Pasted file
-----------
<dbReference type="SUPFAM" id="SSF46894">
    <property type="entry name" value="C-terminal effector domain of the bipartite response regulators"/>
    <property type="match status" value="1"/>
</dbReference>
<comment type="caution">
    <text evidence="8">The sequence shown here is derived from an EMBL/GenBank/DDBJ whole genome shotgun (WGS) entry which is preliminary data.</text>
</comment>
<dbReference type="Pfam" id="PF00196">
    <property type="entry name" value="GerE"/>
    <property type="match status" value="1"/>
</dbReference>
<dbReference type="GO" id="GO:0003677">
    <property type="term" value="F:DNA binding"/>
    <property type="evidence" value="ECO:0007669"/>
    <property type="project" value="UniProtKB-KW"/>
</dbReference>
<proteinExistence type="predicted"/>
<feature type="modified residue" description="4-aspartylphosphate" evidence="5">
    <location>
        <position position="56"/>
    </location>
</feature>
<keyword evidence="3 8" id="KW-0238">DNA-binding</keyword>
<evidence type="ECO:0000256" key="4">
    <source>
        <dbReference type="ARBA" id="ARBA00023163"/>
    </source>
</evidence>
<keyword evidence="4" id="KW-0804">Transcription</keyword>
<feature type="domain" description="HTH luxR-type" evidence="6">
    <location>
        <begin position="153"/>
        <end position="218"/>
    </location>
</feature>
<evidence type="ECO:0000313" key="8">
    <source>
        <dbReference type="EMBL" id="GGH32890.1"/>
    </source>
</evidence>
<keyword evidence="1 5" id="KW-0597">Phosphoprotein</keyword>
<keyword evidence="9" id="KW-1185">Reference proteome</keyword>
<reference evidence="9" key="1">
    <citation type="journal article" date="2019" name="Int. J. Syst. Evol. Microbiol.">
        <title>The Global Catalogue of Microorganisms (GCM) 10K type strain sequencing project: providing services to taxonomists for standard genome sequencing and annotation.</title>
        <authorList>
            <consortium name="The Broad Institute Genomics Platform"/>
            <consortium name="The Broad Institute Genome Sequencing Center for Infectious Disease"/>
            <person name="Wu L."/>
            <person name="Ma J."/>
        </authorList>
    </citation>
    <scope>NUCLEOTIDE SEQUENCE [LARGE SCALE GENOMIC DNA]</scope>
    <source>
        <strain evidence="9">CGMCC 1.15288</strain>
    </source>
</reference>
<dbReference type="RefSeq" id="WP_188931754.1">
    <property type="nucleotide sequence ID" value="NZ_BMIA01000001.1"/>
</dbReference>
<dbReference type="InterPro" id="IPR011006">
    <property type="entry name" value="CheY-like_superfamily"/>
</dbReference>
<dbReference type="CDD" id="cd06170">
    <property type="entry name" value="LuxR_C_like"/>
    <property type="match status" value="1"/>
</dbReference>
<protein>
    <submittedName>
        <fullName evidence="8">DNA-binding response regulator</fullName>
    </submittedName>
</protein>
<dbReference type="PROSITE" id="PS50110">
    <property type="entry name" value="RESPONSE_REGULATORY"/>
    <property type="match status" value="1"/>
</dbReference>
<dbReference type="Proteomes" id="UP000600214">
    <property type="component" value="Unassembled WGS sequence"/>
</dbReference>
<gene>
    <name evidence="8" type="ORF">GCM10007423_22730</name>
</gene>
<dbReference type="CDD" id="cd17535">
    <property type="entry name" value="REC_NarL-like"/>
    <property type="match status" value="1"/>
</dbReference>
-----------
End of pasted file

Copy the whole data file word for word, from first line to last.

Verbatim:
<dbReference type="SUPFAM" id="SSF46894">
    <property type="entry name" value="C-terminal effector domain of the bipartite response regulators"/>
    <property type="match status" value="1"/>
</dbReference>
<comment type="caution">
    <text evidence="8">The sequence shown here is derived from an EMBL/GenBank/DDBJ whole genome shotgun (WGS) entry which is preliminary data.</text>
</comment>
<dbReference type="Pfam" id="PF00196">
    <property type="entry name" value="GerE"/>
    <property type="match status" value="1"/>
</dbReference>
<dbReference type="GO" id="GO:0003677">
    <property type="term" value="F:DNA binding"/>
    <property type="evidence" value="ECO:0007669"/>
    <property type="project" value="UniProtKB-KW"/>
</dbReference>
<proteinExistence type="predicted"/>
<feature type="modified residue" description="4-aspartylphosphate" evidence="5">
    <location>
        <position position="56"/>
    </location>
</feature>
<keyword evidence="3 8" id="KW-0238">DNA-binding</keyword>
<evidence type="ECO:0000256" key="4">
    <source>
        <dbReference type="ARBA" id="ARBA00023163"/>
    </source>
</evidence>
<keyword evidence="4" id="KW-0804">Transcription</keyword>
<feature type="domain" description="HTH luxR-type" evidence="6">
    <location>
        <begin position="153"/>
        <end position="218"/>
    </location>
</feature>
<evidence type="ECO:0000313" key="8">
    <source>
        <dbReference type="EMBL" id="GGH32890.1"/>
    </source>
</evidence>
<keyword evidence="1 5" id="KW-0597">Phosphoprotein</keyword>
<keyword evidence="9" id="KW-1185">Reference proteome</keyword>
<reference evidence="9" key="1">
    <citation type="journal article" date="2019" name="Int. J. Syst. Evol. Microbiol.">
        <title>The Global Catalogue of Microorganisms (GCM) 10K type strain sequencing project: providing services to taxonomists for standard genome sequencing and annotation.</title>
        <authorList>
            <consortium name="The Broad Institute Genomics Platform"/>
            <consortium name="The Broad Institute Genome Sequencing Center for Infectious Disease"/>
            <person name="Wu L."/>
            <person name="Ma J."/>
        </authorList>
    </citation>
    <scope>NUCLEOTIDE SEQUENCE [LARGE SCALE GENOMIC DNA]</scope>
    <source>
        <strain evidence="9">CGMCC 1.15288</strain>
    </source>
</reference>
<dbReference type="RefSeq" id="WP_188931754.1">
    <property type="nucleotide sequence ID" value="NZ_BMIA01000001.1"/>
</dbReference>
<dbReference type="InterPro" id="IPR011006">
    <property type="entry name" value="CheY-like_superfamily"/>
</dbReference>
<dbReference type="CDD" id="cd06170">
    <property type="entry name" value="LuxR_C_like"/>
    <property type="match status" value="1"/>
</dbReference>
<protein>
    <submittedName>
        <fullName evidence="8">DNA-binding response regulator</fullName>
    </submittedName>
</protein>
<dbReference type="PROSITE" id="PS50110">
    <property type="entry name" value="RESPONSE_REGULATORY"/>
    <property type="match status" value="1"/>
</dbReference>
<dbReference type="Proteomes" id="UP000600214">
    <property type="component" value="Unassembled WGS sequence"/>
</dbReference>
<gene>
    <name evidence="8" type="ORF">GCM10007423_22730</name>
</gene>
<dbReference type="CDD" id="cd17535">
    <property type="entry name" value="REC_NarL-like"/>
    <property type="match status" value="1"/>
</dbReference>